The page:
Pendant thumbnail 1
Not currently on display at the V&A

Pendant

1800-1860 (made)
Artist/Maker
Place of origin

This pendant is an ear ornament, or chulpa, from central Russia. Ear ornaments were worn either side of the face, like earrings, but were hung from ribbons or chains attached to the headdress, rather than in the ear, because of their size and weight. They were commonly worn by women in all the other Slav lands of Europe, as well as in Russia.

The design varied by region. This chulpa is typical of those worn by the Tatars, whose homeland was in central Russia. It was described as 17th-century Russian when it was acquired by the Museum in 1866, but is more likely to date from the 19th century. The design of both main parts includes imitation filigree coins, which were a dominant feature of Tatar jewellery in the 19th century, but were only introduced in the late 18th century.


Object details
Categories
Object type
Parts
This object consists of 2 parts.

  • Earrings
  • Earrings
Materials and techniques
Chased sheet silver
Brief description
Silver ear ornament (chulpa) in two parts, with seven round pendants, Russia, 1800-1860.
Physical description
Silver pendant, consisting of two flat plaques arranged vertically, with the larger at the bottom. There are two pendent discs, imitating coins, hanging from the lower edges of the top part, and five, slightly larger, hanging from the bottom edge of the lower part. Both sides of the plaques and pendants are chased with stylised floral patterns.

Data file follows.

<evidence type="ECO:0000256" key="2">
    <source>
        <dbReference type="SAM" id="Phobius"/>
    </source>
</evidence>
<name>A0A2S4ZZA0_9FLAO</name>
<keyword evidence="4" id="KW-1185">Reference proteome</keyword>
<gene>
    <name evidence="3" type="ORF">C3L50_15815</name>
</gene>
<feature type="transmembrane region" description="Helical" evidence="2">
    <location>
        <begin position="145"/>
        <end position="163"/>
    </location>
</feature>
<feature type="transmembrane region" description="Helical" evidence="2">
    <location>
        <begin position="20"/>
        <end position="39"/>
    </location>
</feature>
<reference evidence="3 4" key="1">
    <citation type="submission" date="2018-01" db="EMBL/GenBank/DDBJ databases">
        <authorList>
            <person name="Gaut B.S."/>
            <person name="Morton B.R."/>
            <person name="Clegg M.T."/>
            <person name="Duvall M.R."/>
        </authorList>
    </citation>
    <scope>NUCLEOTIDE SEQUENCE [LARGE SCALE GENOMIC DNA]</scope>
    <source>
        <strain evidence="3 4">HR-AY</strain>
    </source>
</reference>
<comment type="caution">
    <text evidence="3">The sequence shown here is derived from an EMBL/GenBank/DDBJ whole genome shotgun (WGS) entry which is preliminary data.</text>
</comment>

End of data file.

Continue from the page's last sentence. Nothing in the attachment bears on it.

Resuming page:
Dimensions
  • Length: 165mm
  • Width: 91mm
  • Depth: 5mm
Production
worn by Tatar women
Summary
This pendant is an ear ornament, or chulpa, from central Russia. Ear ornaments were worn either side of the face, like earrings, but were hung from ribbons or chains attached to the headdress, rather than in the ear, because of their size and weight. They were commonly worn by women in all the other Slav lands of Europe, as well as in Russia.



The design varied by region. This chulpa is typical of those worn by the Tatars, whose homeland was in central Russia. It was described as 17th-century Russian when it was acquired by the Museum in 1866, but is more likely to date from the 19th century. The design of both main parts includes imitation filigree coins, which were a dominant feature of Tatar jewellery in the 19th century, but were only introduced in the late 18th century.
Collection
Accession number
119-1866

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Record createdJune 24, 2009
Record URL
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